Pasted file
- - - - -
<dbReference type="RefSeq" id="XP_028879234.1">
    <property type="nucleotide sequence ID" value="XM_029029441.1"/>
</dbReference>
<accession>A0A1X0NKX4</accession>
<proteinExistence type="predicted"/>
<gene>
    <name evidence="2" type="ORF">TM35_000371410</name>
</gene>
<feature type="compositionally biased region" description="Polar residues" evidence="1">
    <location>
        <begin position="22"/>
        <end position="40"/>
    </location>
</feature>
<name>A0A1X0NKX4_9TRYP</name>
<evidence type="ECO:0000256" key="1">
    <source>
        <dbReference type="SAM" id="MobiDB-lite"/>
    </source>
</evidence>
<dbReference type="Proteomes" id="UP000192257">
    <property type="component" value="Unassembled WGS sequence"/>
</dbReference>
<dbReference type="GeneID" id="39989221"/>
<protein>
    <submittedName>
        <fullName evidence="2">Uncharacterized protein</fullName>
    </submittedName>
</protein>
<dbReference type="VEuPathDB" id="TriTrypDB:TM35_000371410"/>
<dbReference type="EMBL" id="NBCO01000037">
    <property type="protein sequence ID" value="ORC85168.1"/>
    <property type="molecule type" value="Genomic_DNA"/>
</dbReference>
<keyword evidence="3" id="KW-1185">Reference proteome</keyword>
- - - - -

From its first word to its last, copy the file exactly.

<dbReference type="RefSeq" id="XP_028879234.1">
    <property type="nucleotide sequence ID" value="XM_029029441.1"/>
</dbReference>
<accession>A0A1X0NKX4</accession>
<proteinExistence type="predicted"/>
<gene>
    <name evidence="2" type="ORF">TM35_000371410</name>
</gene>
<feature type="compositionally biased region" description="Polar residues" evidence="1">
    <location>
        <begin position="22"/>
        <end position="40"/>
    </location>
</feature>
<name>A0A1X0NKX4_9TRYP</name>
<evidence type="ECO:0000256" key="1">
    <source>
        <dbReference type="SAM" id="MobiDB-lite"/>
    </source>
</evidence>
<dbReference type="Proteomes" id="UP000192257">
    <property type="component" value="Unassembled WGS sequence"/>
</dbReference>
<dbReference type="GeneID" id="39989221"/>
<protein>
    <submittedName>
        <fullName evidence="2">Uncharacterized protein</fullName>
    </submittedName>
</protein>
<dbReference type="VEuPathDB" id="TriTrypDB:TM35_000371410"/>
<dbReference type="EMBL" id="NBCO01000037">
    <property type="protein sequence ID" value="ORC85168.1"/>
    <property type="molecule type" value="Genomic_DNA"/>
</dbReference>
<keyword evidence="3" id="KW-1185">Reference proteome</keyword>